Early in my career, a mentor gave me some advice I’ve never forgotten. He told me to imagine my market as a trampoline. Scattered around the trampoline’s surface are golf balls. My car wash would be one of the golf balls. He said that I must assume, if I was successful, someone would try to take my success away. Someone would eventually try to throw a bowling ball into the middle of the trampoline to suck the volume away from my business. Moral of the story: be the bowling ball.

            A future competitor has a better chance of overtaking your position if they’re able to buy a better property. The single biggest mistake I see made on site selection is that individuals take a site they can afford rather than the best site in the area. They believe their service offering will overcome location deficiencies. And they fool themselves into thinking that a competitor won’t enter the market because they are already there. You only pay once for the best location; if you take less than the best location, you’ll pay for it every day you’re open.


            Land is expensive. Raw land is rare. Think about all the restaurants, banks, and bowling alleys that are vacant in your area. Chances are you’ll be converting a business that closed. Why did it fail? Start with a demographic report. Site selection that wins relies on understanding the market. Know what properties might be for sale even if not listed. Experience and intuition are vital. Hire experts if you’re not one. Don’t overlook re-usable buildings. Strip malls, furniture stores, specialty department stores, and supermarkets; I’ve seen them all converted into a car wash with positive results.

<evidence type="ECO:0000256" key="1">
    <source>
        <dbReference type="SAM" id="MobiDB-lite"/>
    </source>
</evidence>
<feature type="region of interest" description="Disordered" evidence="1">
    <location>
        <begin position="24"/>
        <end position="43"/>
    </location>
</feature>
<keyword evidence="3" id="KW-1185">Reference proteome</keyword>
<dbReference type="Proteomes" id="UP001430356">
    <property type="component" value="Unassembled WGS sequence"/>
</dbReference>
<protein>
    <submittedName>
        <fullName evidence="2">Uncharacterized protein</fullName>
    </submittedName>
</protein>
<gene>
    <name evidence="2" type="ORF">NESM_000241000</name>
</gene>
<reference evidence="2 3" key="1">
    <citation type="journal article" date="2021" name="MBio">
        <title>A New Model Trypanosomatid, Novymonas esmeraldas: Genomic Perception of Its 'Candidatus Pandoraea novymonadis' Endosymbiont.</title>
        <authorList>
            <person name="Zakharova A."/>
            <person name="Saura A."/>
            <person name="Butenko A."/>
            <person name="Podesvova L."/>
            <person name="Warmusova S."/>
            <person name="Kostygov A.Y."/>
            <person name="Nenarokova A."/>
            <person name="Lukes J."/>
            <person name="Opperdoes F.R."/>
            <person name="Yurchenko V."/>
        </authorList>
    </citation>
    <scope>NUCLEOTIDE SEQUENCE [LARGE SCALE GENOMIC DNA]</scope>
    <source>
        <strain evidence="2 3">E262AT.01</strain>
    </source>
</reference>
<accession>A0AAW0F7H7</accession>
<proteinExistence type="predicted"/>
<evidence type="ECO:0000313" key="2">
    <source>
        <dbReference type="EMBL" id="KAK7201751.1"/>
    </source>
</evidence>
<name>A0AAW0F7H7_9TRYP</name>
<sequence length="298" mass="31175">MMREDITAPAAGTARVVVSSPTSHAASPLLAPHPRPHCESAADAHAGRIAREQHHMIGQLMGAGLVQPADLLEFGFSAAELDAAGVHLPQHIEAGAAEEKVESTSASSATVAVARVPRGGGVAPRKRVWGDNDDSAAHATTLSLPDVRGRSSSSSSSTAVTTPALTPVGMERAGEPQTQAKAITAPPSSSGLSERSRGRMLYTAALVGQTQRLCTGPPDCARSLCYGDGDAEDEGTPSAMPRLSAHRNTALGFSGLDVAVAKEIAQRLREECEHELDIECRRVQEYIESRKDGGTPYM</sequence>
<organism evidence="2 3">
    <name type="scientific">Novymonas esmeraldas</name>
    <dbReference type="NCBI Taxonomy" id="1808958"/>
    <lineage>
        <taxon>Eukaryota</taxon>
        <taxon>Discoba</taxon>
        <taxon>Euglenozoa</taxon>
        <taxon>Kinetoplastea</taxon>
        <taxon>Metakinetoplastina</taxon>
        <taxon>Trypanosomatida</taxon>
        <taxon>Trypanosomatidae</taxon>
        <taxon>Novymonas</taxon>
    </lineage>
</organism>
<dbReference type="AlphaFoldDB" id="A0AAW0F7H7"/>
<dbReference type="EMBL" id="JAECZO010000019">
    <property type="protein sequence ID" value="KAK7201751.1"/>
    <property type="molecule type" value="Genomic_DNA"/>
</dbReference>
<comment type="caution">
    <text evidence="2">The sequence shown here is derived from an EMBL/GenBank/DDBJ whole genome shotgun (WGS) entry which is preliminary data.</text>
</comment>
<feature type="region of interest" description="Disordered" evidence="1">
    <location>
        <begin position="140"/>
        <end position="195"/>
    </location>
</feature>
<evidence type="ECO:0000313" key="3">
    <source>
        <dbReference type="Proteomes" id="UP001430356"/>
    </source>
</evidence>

Traffic should exceed 20K cars per day in a 24-hour period. This isn’t a hard rule. Not all traffic is created equal. Personally, I’d rather have 15K residents drive by my car wash than 25K commuters. Employees on their way to and from work stop less often for a car wash than residents. Also, too much traffic during peak hours isn’t always a good thing. When it’s stop-and-go, few people will pull off the road and further delay their commute. If it’s a divided highway, or without a nearby turning lane, only consider the traffic on your side of the street.

            Visibility is crucial. The property should be on the right-hand side after a stop light, with the road bending to the left. Let’s dream some more. There should be a large pole or monument sign on the corner with an easy entrance onto the property. That can be a rare unicorn to find. Your goal is to get as close to the ideal as possible: visible from a distance and easy to access.

            Zoning rules must allow you to prominently promote your brand. Don’t immediately be discouraged if a monument or pole sign isn’t an option. I’ve seen creative uses of building signs and even architectural enhancements to overcome this. That said, never make assumptions. Confirm with reasonable certainty that you will be able to effectively promote your business to customers driving by, giving them sufficient time to slow down and pull in.

            Traffic speed shouldn’t exceed 45 mph in front of the ingress. Speed matters. If cars go by too quickly, potential customers will zip past. If there’s too much congestion, frustrated drivers will seldom pull in for a car wash. Are there exceptions? Of course. Stop lights and signs can create intermittent conditions that work well even if the posted speed limit is over 45 mph. That said, it is rare for a car wash to perform well without a flow of traffic moving by at a reasonable speed.

            The market should have 25K to 30K people per car wash. The geographic size of a market in Manhattan is obviously different than in rural Ohio. Typically, there are traffic patterns, neighborhoods, or other features that help define a market. One colleague of mine used to joke that he considered a market any 10-minute drive-time radius surrounding a Walmart. Seeing that 90 percent of all Americans live within 15 miles of a Walmart; he may be on to something!